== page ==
Not-A-Review: Alta Motors Redshift MX

For a long time now, Asphalt & Rubber has been following the progress of Alta Motors (formerly BRD Motorcycles), as they have worked to make a lites-class comparable electric motorcycle. With the Redshift MX motocross and Redshift SM supermoto bikes now shipping from the company’s San Francisco facility, the motorcycle community can finally see in the flesh what I have been calling one of the most competent electric motorcycles yet produced. I was impressed with the Redshift SM prototype that I rode back in 2009, and the finalized form of the Redshift has only matured further from its strong start. I don’t want you simply to take my biased word for it though, so for today’s post, I have enlisted the help of my Two Enthusiasts Podcast co-host, Quentin Wilson.

Here is the Race Schedule for the Japanese GP

10/26/2013 @ 3:39 pm, by David EmmettComments Off on Here is the Race Schedule for the Japanese GP

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The weather at Motegi over the past two days has had the organizers working frantically to draw up a new schedule fitting as much practice as possible into the available time.

After all of Friday was lost to fog, and then Saturday morning to torrential rain, Race Direction was left with just Saturday afternoon and all of Sunday to fit practice, qualifying, and the races.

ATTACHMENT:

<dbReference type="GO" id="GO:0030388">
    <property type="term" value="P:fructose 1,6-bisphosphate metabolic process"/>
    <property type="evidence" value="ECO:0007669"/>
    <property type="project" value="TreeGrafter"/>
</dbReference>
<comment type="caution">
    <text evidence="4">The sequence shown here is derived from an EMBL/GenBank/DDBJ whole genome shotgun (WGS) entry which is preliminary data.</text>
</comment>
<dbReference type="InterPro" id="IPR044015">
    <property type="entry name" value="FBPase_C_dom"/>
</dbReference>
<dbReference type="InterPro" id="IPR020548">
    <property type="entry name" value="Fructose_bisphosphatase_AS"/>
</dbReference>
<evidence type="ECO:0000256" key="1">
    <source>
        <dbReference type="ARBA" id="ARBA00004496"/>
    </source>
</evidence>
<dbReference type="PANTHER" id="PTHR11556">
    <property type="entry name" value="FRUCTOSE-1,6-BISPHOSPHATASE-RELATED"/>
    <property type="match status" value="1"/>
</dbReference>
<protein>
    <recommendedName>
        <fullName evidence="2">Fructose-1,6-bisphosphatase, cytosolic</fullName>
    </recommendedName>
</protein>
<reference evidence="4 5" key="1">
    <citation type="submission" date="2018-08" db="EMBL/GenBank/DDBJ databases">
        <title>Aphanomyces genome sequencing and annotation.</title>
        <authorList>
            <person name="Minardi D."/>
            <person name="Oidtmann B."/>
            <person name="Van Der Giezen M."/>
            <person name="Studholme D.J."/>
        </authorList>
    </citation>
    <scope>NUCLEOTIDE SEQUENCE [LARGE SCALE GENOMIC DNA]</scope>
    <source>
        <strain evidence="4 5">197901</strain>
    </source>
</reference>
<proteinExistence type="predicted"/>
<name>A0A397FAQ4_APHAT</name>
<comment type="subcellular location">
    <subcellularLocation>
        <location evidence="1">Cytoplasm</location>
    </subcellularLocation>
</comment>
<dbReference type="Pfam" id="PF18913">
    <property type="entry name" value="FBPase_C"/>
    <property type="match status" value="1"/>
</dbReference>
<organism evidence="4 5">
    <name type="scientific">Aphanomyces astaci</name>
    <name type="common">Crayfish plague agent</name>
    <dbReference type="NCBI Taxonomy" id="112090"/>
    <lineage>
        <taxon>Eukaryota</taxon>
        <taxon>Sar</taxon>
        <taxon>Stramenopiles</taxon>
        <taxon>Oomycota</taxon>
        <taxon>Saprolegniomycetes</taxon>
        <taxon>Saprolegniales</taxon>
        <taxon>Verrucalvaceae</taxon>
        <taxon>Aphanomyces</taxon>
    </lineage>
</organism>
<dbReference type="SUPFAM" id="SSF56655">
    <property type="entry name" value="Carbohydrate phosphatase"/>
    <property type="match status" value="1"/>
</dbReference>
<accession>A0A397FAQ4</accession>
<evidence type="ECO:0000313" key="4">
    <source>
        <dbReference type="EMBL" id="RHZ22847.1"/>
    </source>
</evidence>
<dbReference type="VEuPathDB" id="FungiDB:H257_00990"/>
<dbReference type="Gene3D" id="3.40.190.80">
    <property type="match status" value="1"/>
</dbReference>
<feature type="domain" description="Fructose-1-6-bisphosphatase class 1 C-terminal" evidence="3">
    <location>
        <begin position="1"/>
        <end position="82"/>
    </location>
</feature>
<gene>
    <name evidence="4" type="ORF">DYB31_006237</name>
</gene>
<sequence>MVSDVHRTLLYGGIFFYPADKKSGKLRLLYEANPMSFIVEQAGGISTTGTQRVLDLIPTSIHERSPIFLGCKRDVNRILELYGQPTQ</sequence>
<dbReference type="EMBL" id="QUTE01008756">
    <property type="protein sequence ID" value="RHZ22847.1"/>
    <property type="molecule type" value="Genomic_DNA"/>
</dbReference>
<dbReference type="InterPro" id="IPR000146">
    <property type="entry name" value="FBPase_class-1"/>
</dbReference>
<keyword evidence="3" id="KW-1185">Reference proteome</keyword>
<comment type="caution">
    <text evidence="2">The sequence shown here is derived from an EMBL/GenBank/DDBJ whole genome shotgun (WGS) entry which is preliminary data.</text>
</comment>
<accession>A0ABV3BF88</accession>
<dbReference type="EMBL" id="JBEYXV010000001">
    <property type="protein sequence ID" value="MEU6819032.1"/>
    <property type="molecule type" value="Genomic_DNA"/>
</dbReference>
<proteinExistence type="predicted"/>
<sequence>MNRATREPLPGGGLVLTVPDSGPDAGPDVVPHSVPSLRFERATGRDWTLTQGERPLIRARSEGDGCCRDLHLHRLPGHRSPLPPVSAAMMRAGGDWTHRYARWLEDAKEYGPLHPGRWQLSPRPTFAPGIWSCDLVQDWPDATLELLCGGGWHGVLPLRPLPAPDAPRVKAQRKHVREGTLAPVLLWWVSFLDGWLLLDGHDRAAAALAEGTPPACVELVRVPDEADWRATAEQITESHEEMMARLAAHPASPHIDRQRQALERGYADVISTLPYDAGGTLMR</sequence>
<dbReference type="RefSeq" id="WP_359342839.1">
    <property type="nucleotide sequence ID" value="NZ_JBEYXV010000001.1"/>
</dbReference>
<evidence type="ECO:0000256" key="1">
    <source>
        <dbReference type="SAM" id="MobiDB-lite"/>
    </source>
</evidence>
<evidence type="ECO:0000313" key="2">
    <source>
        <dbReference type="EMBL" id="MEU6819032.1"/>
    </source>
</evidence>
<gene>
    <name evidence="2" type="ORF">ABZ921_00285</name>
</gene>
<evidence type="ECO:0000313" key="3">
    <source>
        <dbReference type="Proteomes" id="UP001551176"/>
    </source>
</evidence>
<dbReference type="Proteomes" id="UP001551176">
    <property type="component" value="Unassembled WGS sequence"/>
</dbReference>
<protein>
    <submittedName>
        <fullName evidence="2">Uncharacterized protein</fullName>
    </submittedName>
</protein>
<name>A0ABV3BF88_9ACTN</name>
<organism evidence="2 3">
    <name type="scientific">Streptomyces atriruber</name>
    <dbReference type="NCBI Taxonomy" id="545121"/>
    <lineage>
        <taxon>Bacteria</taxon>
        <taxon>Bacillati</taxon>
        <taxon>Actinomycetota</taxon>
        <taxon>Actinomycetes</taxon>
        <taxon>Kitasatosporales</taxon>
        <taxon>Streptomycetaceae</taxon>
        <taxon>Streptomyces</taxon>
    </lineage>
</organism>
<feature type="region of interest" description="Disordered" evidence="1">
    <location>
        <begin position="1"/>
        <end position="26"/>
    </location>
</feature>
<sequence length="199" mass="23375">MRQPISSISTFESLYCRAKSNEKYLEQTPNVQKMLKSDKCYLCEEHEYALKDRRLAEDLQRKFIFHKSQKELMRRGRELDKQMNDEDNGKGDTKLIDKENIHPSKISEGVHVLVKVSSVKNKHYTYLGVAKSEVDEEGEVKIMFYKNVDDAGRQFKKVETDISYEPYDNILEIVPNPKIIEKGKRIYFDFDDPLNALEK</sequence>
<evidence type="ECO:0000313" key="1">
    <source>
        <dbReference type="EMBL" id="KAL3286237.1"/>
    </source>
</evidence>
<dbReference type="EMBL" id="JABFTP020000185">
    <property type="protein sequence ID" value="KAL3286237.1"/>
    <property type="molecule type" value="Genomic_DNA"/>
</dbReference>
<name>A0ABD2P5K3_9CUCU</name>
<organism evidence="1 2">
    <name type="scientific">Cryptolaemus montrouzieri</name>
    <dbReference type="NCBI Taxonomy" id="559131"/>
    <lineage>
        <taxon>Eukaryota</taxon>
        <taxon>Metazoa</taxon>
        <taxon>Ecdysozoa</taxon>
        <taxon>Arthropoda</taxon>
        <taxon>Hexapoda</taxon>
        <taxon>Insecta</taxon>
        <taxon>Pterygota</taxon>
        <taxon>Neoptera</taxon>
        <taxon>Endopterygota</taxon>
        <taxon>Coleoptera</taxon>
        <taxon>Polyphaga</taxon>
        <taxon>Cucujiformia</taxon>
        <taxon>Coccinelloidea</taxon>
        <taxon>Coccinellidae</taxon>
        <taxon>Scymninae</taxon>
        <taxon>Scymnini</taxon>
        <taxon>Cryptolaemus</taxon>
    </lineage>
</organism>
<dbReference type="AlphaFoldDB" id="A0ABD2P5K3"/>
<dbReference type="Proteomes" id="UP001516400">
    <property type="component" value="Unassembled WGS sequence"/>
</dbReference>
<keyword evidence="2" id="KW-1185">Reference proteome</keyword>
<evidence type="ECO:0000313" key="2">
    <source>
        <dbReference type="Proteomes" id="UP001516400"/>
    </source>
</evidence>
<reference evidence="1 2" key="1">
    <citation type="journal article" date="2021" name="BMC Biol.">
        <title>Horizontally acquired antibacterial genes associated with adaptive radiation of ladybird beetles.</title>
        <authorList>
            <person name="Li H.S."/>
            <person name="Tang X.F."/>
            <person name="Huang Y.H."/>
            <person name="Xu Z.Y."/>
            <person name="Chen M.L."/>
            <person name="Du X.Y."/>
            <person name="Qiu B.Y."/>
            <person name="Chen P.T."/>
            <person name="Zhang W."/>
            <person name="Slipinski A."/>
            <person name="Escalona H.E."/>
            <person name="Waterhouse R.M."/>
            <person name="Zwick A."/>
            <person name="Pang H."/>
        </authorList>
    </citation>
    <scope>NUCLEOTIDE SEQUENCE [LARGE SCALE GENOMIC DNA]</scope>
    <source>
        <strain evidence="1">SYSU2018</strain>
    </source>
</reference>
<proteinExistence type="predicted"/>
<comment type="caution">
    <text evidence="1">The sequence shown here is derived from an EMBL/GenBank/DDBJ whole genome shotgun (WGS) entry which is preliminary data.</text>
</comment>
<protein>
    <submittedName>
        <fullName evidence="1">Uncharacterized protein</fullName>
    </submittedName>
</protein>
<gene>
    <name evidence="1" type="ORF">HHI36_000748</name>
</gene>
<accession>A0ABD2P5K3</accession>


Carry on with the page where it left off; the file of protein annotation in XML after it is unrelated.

Their solution was to run an extended period of qualifying on Saturday, followed by an extend practice session on Sunday morning, with the races taking place at the time originally planned. Despite the race times being unchanged, the revised schedule has left many fans uncertain of exactly what time the races are on.

This has been complicated even further by the summer time ending in Europe and the UK, putting the clocks back an hour in those countries, while time in Japan remains unchanged.

Ben Spies Retires from Motorcycle Racing

10/26/2013 @ 2:08 am, by David Emmett31 COMMENTS

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Ben Spies is to retire from motorcycle racing. The shoulder injuries the Texan suffered in the past year have cast doubts over whether his shoulders will ever be strong enough to race a motorcycle again, and so Ducati and Spies have come to a mutual agreement for Spies to terminate their contract after just one year. Accordingly, Spies’ retirement leaves the second seat at Pramac Ducati vacant for 2014.